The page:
the liberals do it, if they want to do it. Then take photographs and use them in attack ads." 262 The right-wing
Christian Coalition uses blanket attacks on mere nudity and other matters of "morality" to rally support for their
cause. Their method, as described by ACLU Executive Director Ira Glasser, is "to prey upon the fears of millions of
people who are all too willing to believe that sacrificing personal liberty will help solve our nation's problems." 263
A Missouri legislator, in 1993, introduced a bill that would have made virtually all public nudity--and even some
nudity in the home--a felony punishable by up to ten years in prison! This bill was fortunately defeated, though by a
narrow margin. Similar bills have been proposed all over the country in recent years.264
170. Much of the origin of repressive attitudes toward nudity may be traced to the political setting of the
early church and church-state, though not the teachings of Christ Himself.
The earliest writings of the Christian church show no evidence of the negative attitude toward sexuality and
nudity which so characterize later years. This negative attitude grew slowly among some segments of the faith, but
was by no means universal. For some, asceticism represented a means of remaining pure for the impending return of
Christ. For others, it was a reaction against the hedonism and homosexuality common in Greek culture, or against
the sexual excesses of the dying Roman Empire.265 For some, it grew out of a mixture of Christianity with the
legalism of traditional Judaism; and for many, it grew out of preexisting personal and cultural prejudices. Clement of
Alexandria, in the late 2nd century, and Thascius Caecilius Cyprianus, in the mid 3rd century, both condemned the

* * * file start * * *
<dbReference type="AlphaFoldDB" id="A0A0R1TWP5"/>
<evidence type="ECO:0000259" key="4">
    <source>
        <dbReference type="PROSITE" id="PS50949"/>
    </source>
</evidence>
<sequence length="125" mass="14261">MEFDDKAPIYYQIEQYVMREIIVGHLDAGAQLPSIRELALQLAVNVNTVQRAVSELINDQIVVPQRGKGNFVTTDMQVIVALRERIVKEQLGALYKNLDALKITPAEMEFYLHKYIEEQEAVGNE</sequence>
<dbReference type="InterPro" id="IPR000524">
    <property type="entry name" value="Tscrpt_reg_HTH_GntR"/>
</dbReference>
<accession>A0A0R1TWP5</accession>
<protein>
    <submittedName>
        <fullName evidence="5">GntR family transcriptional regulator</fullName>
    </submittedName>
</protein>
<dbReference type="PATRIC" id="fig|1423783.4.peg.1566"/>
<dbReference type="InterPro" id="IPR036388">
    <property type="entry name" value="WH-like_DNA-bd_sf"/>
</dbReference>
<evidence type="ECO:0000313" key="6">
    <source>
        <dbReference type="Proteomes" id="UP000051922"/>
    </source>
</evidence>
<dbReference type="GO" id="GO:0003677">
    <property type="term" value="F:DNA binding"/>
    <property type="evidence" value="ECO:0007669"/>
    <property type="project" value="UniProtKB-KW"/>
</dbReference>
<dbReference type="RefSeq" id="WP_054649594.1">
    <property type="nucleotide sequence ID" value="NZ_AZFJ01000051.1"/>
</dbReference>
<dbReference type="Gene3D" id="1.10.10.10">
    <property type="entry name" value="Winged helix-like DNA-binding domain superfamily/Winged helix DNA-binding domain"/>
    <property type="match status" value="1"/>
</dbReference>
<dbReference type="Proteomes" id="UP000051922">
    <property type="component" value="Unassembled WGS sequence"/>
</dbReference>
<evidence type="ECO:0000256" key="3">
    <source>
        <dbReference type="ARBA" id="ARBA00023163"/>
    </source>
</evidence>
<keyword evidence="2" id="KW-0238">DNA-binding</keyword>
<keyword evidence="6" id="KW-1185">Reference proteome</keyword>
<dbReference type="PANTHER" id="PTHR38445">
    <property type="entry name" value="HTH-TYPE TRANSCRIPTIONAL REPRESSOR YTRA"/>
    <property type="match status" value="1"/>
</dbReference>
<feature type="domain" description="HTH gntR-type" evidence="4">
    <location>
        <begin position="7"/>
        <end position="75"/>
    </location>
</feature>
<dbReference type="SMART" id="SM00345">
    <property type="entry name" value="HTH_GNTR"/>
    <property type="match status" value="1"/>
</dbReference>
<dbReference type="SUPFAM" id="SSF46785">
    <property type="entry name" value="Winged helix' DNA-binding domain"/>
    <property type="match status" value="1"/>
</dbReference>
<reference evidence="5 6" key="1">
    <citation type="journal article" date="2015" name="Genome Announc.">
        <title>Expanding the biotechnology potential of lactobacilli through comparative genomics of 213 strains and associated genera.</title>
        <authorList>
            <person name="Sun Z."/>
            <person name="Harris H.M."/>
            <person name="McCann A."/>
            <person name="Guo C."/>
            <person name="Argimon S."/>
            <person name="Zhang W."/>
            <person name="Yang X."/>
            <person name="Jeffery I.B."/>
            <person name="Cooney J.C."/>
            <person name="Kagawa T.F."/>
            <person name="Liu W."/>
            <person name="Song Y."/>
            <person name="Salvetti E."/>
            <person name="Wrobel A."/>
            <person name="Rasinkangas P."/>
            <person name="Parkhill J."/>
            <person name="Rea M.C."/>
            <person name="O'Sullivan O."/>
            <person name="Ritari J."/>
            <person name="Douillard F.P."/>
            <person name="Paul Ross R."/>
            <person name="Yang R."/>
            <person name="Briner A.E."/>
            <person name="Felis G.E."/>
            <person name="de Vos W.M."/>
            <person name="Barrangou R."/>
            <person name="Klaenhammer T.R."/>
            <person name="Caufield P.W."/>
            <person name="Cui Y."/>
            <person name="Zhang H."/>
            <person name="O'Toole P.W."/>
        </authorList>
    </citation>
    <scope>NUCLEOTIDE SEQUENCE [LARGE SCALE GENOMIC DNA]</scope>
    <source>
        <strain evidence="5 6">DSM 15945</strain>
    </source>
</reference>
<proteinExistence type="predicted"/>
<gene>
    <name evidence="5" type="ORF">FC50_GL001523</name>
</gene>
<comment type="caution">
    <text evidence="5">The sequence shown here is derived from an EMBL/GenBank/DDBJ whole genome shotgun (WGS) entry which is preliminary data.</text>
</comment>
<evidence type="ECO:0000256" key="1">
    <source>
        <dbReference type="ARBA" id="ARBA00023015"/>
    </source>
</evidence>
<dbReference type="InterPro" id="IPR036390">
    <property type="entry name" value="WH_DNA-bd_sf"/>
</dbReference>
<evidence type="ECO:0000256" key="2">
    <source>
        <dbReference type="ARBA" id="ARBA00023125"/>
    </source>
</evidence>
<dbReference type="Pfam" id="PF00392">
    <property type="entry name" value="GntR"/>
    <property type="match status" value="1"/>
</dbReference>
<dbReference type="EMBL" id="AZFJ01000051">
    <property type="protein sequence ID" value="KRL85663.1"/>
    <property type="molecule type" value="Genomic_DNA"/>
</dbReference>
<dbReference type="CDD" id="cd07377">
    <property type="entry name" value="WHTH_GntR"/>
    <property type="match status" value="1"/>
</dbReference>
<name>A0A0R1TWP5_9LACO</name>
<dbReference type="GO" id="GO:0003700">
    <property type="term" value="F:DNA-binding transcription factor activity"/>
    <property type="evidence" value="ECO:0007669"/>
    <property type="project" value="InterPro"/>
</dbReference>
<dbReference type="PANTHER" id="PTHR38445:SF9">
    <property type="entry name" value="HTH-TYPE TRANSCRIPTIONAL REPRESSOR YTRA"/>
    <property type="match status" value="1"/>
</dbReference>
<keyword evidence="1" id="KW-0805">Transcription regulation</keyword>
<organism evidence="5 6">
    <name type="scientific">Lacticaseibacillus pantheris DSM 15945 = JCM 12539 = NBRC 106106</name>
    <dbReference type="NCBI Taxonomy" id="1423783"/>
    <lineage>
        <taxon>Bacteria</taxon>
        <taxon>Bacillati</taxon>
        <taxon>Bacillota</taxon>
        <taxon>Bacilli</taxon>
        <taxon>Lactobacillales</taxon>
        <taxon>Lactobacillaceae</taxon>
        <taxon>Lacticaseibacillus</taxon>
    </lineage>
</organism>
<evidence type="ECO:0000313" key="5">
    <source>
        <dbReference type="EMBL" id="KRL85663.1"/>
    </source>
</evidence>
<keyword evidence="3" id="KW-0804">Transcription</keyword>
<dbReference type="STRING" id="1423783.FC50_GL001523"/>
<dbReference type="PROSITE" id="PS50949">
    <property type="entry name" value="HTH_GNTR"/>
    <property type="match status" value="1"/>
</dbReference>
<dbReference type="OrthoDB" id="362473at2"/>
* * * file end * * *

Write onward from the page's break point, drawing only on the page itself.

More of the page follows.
nudity common in Roman public baths primarily because it offended their personal ideas of female modesty. (In the
same era, Tertullian was condemning women as the "gateway of the Devil.") Jerome, in the late 4th and early 5th
centuries, also condemned nude bathing, especially for women. He considered pregnant women revolting, and felt
that virgins should blush at the very idea of seeing themselves naked. On the other hand, in the same period,
Jovinianus, a Christian monk, campaigned actively in favor of the public baths. In the end, the decisive actor in the
controversy was Augustine. He was a firm believer in the doctrine, introduced long after Christ, that the body and
sexuality are inherently sinful. (He applied this doctrine to women's bodies and sexuality especially aggressively.)
Augustine was a shrewd politician. By aligning himself closely with the imperial court at the beginning of the 5th
century, he effectively ensured that his version of Christianity became the dominant one. By the Dark Ages, with the
collapse of the Roman Empire, the Church became the last remnant of Western civilization, with a monopoly on
education, and tremendous control over ideas. Thus Augustine's heritage of anti-sexuality became the predominant
force in Christianity, even though such ideas are impossible to find in the teachings of Christ Himself.266
171. The aversion of early Christian church leaders to casual nudity was due in part to an association of
nudity with paganism and homosexuality in the surrounding cultures.
In many pre-Christian pagan religions, such as those practiced in western Europe and Great Britain, nudity-
-especially female nudity--was a powerful force, and played an important role in pagan worship and rituals.267
172. The Church's aversion to nudity derived, in part, from its roots in the cultures of the ancient Near East,
where nakedness had signified poverty, shame, slavery, humiliation, and defeat. Naked, bound prisoners were
paraded in the king's victory celebration, and slain enemies were stripped of clothing and armor.268
173. Before Western civilization, nakedness was a normal element of life and considered acceptable in
many circumstances. However, as Freud describes in Civilization and Its Discontents, psychological repression of